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Will ink jet printers make it?

By Vision Reporter

Added 20th May 2003 03:00 AM

It has been several years since ink jet printers replaced dot matrix printers in offices and on the desks of home computer users around the world

It has been several years since ink jet printers replaced dot matrix printers in offices and on the desks of home computer users around the world

It has been several years since ink jet printers replaced dot matrix printers in offices and on the desks of home computer users around the world.

While they originally endured a niche existence as low-cost and low-quality alternatives to laser and dot matrix printers, their ability to print in colour –– and their newfound role as photograph printers –– has probably changed their fate forever.

“The sale of ink jet photo printers has been buoyed by the proliferation of digital cameras,” says Barbara Wollny, with printer maker Hewlett-Packard (HP). Black-and-white ink jet printers are rarely requested nowadays.

“Almost every ink jet printer that gets sold today can print in colour,” explains Norbert Neumann, a manager for printer maker Lexmark.

This evolutionary jump for the ink jet may be hampered, however, by a genetic problem. Ink jets, even the black-and-white kind, have always come under fire for their high operating costs: refill ink cartridges have been and remain expensive.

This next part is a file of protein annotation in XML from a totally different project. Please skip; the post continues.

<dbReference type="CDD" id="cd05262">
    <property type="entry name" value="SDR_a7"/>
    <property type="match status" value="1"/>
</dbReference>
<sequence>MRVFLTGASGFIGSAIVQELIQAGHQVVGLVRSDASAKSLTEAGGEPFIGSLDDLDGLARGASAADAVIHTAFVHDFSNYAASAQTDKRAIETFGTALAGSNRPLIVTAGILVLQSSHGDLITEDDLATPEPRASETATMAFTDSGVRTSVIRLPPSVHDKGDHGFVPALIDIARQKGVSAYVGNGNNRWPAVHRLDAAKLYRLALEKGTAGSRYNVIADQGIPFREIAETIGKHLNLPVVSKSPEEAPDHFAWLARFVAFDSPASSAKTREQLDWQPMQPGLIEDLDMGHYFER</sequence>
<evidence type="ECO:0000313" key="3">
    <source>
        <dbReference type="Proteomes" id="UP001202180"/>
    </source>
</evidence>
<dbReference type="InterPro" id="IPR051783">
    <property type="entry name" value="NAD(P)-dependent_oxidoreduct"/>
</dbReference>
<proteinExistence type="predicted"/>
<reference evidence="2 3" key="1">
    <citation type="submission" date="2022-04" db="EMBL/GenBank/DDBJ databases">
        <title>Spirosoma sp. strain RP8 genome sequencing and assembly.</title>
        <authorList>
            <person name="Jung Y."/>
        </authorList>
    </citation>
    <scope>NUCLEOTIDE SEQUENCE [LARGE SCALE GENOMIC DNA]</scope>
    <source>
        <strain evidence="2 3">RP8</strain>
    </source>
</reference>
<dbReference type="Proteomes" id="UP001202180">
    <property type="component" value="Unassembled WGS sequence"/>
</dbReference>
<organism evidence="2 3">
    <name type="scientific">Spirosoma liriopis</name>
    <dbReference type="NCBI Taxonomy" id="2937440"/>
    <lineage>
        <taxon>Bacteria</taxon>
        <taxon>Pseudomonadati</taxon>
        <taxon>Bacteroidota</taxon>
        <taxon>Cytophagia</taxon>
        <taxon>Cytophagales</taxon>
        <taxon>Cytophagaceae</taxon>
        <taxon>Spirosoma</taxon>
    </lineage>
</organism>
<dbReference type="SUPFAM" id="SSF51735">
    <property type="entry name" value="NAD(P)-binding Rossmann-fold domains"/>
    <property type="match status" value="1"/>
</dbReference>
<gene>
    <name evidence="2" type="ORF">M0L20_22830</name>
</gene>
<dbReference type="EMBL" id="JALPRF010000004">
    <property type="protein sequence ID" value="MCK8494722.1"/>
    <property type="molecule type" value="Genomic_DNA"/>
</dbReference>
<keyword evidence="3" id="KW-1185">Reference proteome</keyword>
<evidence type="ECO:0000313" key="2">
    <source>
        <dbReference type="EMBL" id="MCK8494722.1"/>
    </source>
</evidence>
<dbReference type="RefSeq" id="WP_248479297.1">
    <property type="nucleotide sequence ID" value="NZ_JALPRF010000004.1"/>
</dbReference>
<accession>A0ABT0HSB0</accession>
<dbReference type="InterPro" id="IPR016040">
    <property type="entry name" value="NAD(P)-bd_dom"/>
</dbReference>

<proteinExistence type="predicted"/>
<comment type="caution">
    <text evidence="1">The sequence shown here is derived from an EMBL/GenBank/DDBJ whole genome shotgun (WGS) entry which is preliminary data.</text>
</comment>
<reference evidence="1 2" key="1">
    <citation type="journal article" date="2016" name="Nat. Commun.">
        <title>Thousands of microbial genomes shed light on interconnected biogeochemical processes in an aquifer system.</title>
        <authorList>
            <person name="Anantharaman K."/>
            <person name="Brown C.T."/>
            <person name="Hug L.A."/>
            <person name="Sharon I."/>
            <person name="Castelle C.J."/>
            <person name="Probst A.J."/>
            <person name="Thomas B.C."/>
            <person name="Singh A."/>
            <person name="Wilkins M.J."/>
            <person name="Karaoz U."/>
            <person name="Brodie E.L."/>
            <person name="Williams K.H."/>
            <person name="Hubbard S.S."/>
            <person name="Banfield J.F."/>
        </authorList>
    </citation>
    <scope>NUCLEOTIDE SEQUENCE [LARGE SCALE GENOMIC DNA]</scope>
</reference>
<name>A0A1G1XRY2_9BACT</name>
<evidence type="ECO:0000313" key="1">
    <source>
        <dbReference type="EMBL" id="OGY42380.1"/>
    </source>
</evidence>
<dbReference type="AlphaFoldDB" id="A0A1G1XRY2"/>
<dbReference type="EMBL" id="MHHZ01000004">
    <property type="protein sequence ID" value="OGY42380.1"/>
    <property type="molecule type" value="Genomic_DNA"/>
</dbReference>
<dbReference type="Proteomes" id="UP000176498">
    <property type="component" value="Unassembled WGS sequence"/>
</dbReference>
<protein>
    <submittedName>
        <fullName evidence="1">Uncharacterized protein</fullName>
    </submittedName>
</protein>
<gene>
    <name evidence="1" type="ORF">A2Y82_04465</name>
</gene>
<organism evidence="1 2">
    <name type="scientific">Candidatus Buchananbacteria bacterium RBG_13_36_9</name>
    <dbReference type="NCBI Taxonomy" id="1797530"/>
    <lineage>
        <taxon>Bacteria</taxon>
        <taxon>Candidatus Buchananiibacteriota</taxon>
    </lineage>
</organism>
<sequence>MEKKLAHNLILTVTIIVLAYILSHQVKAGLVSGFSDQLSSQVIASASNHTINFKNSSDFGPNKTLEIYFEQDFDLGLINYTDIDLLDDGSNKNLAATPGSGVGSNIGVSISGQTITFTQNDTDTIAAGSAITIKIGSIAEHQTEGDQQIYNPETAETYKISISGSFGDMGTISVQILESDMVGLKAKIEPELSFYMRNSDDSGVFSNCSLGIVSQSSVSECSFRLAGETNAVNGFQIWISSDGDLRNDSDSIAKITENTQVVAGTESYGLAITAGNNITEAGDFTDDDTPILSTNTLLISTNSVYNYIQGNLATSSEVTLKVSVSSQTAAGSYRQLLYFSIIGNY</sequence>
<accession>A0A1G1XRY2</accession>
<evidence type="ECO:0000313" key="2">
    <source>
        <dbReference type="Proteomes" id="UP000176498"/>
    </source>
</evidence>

“Lexmark has raised resolution and reduced drop size,” a measure that in part saves ink, explains Neumann.

The use of a four-colour system and the move away from six-colour cartridges helps to keep operating costs down on colour and photo printers, as well, Neumann maintains.

However, there are no big price drops in the offing for ink itself.

“Ink jet accessories will not get significantly cheaper any time soon,” says Wollny.

Nevertheless, where there is a demand, someone is out there filling it.

“Buying print cartridges through other manufacturers often saves consumers money without a loss of quality,” says Dirk Lorenz of Stiftung Waren-test, adding that although doing so may void your warranty and degrade the quality of more demanding printing applications such as the printing of photographs.

Lorenz also recommends that customers check out ratings in industry magazines and books to know about the hidden costs for any given device. “Anyone who needs to print a lot is usually better served by buying a qualitatively better printer.” Many of the devices have at least one thing in common, though: the durability of the ink ensures that digital photographs will retain their colours for years to come.

“When printed on photo paper, prints are now designed to hold their colours for up to 70 years,” promises Wollny. After that period, it should be remembered, even traditional photos also have trouble staying picture-perfect.

Still, even if ink jets have slowly managed to change their image, there are questions as to whether their revival is here to stay.

It’s not just taking pictures that has gone digital. People now tend to store their images digitally, too. The number of pictures printed out is getting smaller in relation to those taken, says Neumann.

In light of the fact that storage media and data bandwidth over the Internet keep growing, the printing out of digital photos may slowly lose its charm. Then ink jets just might return to their original role as the workhorse for the masses.a

dpa

Will ink jet printers make it?

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